Pastor of Luther’s Church: Synodal Path Is the ‘Wrong Path’
The Christian world, Rev. Alexander Garth said, “needs the Catholic identity, because it would be a great loss for Christendom if the Catholic color of faith lost its intensity.”
VATICAN CITY — The Protestant Pastor of the German church where Martin Luther preached and is known as the “mother church of the Reformation” has warned that the German Church’s Synodal Path is “the wrong path” that is “forcing the Protestantization of the Catholic Church.”
In a letter sent over Easter to the German monthly Vatican Magazin, Lutheran Rev. Alexander Garth of St. Mary’s church in Wittenberg said he was observing “with concern” both the Synodal Path and Maria 2.0, a movement with similar goals.
“The democratizing of a national church always means that a populist, minimal Christianity becomes the ecclesial standard leading to the entire church being banalized and the gospel diluted,” he wrote.
Such “reformers” in the Catholic Church, Rev. Garth believes, should become Protestant as in the Protestant churches “you will find everything you are fighting for: woman priests, a synodal constitution, married pastors, feminism.”
But he warned that “the spiritual and physical state of the Protestant Church is much worse, and the repercussions of secularization still more devastating, than in the Catholic Church.”
The Catholic Church in Germany is over halfway through its highly controversial two-year Synodal Path that is expected to end in February 2022.
Its proponents, who include most of Germany’s bishops, see it as a necessary road to reforming the Church after the sexual abuse crisis. But the path’s critics say it threatens to undermine the Church’s hierarchical structure, authority and moral teaching, leading to possible schism.
Maria 2.0, a German women’s lay movement founded in 2019 in response to the sexual abuse crisis, aims to root out what its members view as sexism in the Church and, like aspects of the Synodal Path, advocates for women’s ordination and an end to priestly celibacy. Its two founders formally left the Catholic Church last month.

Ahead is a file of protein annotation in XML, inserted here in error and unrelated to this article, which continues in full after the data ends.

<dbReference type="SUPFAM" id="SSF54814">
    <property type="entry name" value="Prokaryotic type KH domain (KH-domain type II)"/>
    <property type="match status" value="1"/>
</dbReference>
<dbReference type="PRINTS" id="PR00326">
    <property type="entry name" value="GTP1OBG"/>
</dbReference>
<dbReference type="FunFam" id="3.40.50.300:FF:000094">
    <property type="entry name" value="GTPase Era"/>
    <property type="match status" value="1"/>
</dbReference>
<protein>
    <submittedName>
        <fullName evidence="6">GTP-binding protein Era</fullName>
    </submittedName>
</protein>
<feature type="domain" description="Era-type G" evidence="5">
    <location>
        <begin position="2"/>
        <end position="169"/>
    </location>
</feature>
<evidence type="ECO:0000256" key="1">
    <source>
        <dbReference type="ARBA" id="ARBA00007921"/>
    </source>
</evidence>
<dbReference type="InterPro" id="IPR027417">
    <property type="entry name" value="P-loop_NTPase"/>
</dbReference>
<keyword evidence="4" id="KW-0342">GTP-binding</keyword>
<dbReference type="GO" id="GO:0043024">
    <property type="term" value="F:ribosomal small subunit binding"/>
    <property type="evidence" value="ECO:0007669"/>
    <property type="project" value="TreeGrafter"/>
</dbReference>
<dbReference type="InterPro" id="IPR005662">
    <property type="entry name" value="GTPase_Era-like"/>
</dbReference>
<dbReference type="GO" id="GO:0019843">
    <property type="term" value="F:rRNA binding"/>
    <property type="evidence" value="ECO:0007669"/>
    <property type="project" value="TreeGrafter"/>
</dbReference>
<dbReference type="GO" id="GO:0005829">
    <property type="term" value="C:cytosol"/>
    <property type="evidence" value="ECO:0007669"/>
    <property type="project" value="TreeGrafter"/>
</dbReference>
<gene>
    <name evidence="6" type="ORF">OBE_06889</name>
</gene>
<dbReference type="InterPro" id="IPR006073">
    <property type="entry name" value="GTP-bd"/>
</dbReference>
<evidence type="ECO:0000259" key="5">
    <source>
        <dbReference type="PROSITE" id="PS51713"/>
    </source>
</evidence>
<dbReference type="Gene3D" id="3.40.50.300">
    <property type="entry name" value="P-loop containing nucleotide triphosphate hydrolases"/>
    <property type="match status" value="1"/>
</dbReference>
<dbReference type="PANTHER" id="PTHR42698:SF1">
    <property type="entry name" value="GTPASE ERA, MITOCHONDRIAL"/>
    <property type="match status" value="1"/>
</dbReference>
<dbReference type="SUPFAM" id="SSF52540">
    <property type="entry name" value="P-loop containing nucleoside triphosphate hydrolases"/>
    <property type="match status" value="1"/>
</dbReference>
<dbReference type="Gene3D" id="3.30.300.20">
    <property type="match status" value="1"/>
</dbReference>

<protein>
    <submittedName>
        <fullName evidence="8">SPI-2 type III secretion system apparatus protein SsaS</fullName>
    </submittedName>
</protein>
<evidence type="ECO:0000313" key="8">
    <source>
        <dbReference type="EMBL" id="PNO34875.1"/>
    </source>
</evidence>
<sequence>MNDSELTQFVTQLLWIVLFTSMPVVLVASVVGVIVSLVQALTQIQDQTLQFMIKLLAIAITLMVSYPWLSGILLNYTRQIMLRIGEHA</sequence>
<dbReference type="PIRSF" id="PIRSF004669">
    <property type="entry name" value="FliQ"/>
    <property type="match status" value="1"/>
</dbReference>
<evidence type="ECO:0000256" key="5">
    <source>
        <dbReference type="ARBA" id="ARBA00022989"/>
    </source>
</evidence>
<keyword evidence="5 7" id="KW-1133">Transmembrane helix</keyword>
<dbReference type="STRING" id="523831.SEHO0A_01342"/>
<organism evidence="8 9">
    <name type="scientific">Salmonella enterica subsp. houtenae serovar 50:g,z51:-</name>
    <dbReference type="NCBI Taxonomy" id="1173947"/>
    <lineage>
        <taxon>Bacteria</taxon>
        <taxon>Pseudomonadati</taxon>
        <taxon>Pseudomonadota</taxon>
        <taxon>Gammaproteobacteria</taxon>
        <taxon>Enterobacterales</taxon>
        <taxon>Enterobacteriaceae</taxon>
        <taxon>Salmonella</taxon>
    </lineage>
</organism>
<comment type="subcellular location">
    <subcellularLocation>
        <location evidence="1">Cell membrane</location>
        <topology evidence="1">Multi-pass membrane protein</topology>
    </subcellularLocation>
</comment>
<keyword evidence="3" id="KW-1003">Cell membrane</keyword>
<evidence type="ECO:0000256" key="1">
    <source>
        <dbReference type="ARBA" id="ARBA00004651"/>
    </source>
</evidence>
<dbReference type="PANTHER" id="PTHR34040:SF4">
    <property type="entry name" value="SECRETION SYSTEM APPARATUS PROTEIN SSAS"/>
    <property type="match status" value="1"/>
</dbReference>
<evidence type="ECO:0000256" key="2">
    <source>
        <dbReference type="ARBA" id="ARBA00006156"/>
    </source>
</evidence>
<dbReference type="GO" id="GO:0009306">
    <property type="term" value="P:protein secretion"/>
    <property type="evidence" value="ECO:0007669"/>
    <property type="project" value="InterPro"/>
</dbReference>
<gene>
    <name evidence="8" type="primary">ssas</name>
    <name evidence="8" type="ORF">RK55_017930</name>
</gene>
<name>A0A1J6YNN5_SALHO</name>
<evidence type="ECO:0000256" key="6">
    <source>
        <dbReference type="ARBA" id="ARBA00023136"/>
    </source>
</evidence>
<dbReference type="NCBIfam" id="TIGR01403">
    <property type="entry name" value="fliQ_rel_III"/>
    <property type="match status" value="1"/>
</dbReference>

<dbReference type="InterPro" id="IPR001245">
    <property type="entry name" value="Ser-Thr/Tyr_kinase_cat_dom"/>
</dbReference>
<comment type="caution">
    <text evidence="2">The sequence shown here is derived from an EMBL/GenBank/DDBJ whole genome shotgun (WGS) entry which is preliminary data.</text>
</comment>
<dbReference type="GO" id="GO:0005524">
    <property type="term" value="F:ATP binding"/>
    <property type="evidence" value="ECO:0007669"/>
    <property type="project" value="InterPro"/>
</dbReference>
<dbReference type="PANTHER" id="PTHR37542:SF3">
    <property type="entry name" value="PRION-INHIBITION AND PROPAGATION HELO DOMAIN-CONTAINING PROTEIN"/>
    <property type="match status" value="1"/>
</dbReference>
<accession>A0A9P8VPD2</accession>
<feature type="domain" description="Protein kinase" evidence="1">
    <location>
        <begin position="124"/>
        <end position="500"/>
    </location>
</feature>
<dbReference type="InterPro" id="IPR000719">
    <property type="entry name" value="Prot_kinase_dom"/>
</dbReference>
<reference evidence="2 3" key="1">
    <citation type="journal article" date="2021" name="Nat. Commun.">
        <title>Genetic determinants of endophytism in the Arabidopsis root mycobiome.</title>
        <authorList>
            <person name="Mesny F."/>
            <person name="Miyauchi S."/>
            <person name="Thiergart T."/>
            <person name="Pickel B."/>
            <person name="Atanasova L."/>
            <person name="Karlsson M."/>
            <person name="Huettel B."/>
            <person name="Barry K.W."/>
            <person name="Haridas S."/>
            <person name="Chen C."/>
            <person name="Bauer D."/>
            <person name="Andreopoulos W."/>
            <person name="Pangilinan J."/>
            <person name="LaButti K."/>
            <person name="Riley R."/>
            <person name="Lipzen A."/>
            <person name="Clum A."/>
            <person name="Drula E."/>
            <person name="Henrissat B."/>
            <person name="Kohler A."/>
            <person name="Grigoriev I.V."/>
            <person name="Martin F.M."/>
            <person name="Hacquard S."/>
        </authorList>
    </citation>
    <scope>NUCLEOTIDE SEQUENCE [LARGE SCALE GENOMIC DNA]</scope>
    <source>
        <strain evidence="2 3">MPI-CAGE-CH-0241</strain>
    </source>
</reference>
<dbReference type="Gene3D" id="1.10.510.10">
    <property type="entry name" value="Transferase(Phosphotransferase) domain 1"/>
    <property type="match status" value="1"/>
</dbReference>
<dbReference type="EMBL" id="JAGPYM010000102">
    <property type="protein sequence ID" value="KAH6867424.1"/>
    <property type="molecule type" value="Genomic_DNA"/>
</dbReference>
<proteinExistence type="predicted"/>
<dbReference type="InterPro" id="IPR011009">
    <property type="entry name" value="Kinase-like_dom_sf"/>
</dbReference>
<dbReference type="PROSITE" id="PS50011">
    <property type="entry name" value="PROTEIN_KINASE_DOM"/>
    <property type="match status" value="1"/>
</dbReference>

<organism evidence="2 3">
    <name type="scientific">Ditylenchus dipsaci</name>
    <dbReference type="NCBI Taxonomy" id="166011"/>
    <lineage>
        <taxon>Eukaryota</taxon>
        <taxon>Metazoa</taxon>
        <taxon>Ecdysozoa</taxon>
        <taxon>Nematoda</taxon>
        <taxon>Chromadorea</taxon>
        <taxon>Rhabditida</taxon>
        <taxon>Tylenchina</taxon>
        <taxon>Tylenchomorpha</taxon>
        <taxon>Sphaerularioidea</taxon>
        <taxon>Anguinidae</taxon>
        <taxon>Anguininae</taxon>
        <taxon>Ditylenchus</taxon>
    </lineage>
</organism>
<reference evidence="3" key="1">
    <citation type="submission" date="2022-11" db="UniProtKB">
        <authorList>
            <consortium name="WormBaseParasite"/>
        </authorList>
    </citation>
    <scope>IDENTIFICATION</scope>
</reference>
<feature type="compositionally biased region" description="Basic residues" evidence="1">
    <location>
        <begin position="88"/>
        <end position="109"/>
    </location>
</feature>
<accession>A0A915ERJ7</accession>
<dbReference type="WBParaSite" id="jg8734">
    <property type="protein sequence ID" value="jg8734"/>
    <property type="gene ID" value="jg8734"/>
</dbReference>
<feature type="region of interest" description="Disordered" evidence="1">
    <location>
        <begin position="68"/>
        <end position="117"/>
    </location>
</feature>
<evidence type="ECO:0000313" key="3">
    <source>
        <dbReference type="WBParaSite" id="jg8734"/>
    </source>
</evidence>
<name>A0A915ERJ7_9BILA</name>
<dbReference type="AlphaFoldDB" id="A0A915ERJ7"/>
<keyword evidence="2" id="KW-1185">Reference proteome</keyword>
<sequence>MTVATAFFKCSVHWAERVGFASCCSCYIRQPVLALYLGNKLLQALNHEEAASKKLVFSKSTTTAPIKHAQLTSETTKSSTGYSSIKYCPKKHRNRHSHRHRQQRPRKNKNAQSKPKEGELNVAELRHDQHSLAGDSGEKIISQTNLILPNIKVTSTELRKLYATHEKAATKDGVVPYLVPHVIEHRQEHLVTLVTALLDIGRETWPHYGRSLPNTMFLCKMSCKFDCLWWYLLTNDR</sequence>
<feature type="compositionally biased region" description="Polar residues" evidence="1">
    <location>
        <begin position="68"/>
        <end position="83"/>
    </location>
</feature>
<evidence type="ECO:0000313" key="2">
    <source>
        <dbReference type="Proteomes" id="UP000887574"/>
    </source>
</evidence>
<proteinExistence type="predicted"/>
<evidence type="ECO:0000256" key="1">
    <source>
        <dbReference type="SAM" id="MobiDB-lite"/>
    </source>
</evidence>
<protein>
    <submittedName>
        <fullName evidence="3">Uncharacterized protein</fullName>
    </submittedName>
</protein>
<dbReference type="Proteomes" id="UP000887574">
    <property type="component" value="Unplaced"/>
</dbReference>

Rev. Garth, who describes himself in the letter “as a Protestant with a Catholic heart and pastor in the pulpit of Martin Luther,” said he considered the Protestantization of the Catholic Church “to be a great misfortune, for this world needs the Catholic profile of Catholic spirituality, with loyalty to the Pope, Marian devotion, and the example of the saints of the Church.”
The Christian world, he added, “needs the Catholic identity, because it would be a great loss for Christendom if the Catholic color of faith lost its intensity.”
He also recalled the precedent of a Protestant synodal path during the Third Reich which, he said, resulted in the Nazi majority in those synods “contaminating, perverting and spiritually paralyzing the entire church with the Nazi demon.”
The Protestant church in the Third Reich, Rev. Garth said, was a story of “betraying the Faith” with the “luminous exception” of Dietrich Bonhoeffer, the Lutheran pastor executed in 1945 for his role in the plot to kill Adolf Hitler.
Wittenberg is closely tied with Luther, being home to All Saints Church on whose door the Augustinian monk nailed his famous 95 theses that signaled the beginning of the Protestant Reformation. He also taught theology at the town’s university.
The church of St. Mary in Wittenberg, also known as “Stadtkirche,” is famous not only for its pulpit from where Luther and fellow reformer, Johannes Bugenhagen, preached for many years in the 16th century, but also for being the first church in the world to hold Protestant liturgies, and the first to have them in the German language rather than Latin.